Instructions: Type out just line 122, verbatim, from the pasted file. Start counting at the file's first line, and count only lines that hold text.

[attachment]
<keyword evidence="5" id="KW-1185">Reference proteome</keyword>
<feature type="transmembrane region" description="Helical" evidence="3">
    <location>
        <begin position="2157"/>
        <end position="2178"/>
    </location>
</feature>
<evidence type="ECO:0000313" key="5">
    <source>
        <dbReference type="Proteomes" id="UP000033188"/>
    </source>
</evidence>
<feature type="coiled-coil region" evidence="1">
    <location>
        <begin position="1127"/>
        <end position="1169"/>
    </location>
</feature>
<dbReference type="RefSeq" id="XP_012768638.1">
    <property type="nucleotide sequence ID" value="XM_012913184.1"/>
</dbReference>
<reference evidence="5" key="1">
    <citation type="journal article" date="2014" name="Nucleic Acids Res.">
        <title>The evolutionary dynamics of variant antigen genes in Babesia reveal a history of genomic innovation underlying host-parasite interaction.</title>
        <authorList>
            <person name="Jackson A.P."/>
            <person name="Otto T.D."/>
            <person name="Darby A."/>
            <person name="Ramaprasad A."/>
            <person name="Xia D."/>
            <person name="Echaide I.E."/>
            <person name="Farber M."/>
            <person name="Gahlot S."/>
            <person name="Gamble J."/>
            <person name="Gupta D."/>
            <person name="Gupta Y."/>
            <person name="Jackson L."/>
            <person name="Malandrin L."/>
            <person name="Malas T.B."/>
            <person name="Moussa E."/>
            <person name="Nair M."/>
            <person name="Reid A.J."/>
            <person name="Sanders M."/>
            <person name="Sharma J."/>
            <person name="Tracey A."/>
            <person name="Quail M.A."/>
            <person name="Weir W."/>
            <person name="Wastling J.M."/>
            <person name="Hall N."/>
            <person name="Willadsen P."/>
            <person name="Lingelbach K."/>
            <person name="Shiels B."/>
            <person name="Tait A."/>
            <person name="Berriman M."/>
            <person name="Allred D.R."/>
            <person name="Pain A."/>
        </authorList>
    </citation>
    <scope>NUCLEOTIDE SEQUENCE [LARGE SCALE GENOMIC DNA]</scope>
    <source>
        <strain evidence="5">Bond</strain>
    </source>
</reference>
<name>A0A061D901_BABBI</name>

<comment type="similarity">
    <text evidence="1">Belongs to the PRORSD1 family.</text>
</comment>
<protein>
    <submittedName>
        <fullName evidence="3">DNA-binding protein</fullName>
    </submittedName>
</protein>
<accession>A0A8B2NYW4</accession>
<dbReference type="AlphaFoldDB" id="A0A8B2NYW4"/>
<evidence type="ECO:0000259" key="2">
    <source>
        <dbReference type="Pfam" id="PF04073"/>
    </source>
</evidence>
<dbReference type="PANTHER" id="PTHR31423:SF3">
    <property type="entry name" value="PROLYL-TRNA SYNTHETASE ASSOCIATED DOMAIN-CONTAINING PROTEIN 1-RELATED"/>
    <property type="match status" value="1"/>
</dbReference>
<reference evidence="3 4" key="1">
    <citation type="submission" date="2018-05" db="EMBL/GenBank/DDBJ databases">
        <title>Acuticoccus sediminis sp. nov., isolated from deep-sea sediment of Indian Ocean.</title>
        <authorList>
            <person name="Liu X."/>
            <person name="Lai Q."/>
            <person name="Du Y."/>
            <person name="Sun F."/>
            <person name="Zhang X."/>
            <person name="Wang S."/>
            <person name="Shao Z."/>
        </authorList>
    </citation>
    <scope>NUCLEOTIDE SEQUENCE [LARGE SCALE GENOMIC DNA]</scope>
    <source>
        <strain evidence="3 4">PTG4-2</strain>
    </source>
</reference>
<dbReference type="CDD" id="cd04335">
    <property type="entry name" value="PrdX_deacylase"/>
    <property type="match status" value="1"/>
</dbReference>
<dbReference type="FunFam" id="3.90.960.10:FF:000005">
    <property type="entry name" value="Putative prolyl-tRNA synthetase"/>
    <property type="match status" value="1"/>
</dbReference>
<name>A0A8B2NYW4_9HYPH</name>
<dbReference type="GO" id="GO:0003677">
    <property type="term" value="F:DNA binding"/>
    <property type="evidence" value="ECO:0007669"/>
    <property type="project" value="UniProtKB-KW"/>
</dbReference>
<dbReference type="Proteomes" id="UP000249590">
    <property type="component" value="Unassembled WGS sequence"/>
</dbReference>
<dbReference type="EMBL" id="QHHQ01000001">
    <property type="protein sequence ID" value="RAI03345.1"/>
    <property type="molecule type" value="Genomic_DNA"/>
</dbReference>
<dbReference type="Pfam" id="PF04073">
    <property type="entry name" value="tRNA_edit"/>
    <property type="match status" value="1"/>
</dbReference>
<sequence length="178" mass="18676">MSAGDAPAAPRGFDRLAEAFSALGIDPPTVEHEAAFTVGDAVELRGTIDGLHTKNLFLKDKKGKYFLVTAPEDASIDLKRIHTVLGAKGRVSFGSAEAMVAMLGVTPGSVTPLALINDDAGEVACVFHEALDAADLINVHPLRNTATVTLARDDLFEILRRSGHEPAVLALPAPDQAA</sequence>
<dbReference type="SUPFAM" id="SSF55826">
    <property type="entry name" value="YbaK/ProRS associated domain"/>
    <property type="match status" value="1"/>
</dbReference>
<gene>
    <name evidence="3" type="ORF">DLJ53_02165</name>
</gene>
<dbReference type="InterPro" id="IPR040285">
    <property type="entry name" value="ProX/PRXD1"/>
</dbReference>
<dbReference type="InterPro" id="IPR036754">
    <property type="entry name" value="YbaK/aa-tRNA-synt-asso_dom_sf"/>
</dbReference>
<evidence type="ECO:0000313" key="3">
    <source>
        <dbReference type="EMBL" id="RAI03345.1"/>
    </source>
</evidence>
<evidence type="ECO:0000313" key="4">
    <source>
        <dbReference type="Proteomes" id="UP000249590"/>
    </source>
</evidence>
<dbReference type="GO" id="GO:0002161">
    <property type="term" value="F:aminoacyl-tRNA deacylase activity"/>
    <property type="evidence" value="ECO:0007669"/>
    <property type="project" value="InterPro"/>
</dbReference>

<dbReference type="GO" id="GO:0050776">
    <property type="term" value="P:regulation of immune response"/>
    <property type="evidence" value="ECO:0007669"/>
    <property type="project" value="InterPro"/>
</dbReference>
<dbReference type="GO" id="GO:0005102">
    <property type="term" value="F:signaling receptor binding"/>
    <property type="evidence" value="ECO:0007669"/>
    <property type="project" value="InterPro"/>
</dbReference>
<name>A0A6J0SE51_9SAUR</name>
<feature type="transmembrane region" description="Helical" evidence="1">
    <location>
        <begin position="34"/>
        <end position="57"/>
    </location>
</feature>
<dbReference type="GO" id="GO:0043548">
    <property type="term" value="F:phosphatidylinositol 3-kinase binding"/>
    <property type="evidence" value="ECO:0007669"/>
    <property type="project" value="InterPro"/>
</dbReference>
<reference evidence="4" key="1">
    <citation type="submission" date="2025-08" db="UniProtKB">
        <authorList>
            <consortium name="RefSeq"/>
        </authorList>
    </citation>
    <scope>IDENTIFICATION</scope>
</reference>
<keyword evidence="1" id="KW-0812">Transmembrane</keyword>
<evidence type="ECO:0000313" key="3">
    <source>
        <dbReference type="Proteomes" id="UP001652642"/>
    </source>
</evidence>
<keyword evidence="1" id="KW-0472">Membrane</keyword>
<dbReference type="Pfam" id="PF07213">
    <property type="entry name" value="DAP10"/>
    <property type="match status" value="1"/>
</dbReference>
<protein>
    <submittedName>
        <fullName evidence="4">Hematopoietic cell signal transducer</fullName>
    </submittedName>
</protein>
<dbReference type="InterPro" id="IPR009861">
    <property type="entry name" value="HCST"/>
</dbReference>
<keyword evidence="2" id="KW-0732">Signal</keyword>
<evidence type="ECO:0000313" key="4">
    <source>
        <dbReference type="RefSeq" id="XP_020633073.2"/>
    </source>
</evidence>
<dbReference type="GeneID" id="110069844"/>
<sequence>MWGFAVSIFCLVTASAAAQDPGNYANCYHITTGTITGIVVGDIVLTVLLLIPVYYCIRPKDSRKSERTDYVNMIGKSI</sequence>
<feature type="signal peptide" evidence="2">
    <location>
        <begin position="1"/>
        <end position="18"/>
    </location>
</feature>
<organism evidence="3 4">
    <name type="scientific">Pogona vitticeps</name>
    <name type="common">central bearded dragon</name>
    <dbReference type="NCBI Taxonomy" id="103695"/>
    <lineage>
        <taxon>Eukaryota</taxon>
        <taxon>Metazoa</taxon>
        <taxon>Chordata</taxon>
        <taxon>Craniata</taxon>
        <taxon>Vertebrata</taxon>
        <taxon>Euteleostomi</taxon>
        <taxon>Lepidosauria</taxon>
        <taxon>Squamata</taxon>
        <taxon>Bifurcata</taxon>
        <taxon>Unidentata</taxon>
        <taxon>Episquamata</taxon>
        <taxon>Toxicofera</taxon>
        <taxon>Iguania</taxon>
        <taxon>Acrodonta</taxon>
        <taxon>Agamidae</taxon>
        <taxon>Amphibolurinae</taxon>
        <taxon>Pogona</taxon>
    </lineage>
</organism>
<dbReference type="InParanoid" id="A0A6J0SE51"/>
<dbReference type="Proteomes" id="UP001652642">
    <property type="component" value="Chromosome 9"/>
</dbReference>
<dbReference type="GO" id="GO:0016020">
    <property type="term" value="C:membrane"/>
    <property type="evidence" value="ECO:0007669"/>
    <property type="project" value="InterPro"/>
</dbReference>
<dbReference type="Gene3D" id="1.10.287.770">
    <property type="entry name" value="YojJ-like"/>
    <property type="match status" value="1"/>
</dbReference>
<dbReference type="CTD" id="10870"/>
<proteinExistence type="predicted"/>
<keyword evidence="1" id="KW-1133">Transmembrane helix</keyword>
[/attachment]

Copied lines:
</dbReference>